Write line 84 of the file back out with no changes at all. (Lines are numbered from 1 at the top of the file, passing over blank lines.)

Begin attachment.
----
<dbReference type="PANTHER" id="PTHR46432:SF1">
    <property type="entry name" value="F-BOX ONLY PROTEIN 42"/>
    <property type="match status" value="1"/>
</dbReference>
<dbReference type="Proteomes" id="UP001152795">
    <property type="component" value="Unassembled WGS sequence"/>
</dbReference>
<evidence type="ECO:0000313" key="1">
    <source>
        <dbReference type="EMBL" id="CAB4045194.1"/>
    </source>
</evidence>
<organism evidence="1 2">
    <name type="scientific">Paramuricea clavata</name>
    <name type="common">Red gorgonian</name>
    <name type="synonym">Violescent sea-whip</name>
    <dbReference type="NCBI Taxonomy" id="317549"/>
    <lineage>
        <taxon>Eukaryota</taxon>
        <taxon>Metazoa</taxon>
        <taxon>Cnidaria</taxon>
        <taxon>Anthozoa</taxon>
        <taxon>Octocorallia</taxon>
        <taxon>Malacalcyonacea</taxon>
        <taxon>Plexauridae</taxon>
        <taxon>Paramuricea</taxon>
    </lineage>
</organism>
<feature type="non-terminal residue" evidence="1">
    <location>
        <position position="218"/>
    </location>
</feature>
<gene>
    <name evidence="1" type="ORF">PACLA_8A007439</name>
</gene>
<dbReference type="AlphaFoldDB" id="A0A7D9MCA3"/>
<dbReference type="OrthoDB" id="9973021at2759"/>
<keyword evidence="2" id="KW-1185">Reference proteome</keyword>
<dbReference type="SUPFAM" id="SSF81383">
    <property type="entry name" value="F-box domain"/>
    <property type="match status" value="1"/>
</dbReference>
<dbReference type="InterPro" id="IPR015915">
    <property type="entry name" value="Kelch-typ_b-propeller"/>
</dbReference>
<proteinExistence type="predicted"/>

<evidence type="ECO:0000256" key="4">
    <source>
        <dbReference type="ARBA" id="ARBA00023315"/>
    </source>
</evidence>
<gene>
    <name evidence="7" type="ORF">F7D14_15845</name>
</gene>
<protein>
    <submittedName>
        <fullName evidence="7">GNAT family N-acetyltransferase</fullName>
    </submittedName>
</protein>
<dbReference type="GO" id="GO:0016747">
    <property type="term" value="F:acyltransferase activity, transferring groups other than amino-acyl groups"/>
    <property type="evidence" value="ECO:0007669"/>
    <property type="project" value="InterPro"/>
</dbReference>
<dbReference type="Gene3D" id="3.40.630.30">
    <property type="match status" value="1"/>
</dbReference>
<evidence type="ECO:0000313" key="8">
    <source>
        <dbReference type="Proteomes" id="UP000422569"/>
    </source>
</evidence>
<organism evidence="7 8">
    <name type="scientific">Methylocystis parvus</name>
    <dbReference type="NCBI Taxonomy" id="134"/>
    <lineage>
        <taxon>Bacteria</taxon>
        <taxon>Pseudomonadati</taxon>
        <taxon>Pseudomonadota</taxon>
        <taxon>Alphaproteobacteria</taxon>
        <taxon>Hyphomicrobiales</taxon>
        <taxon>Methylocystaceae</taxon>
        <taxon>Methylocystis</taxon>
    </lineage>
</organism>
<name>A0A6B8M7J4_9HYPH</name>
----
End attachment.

        <taxon>Methylocystis</taxon>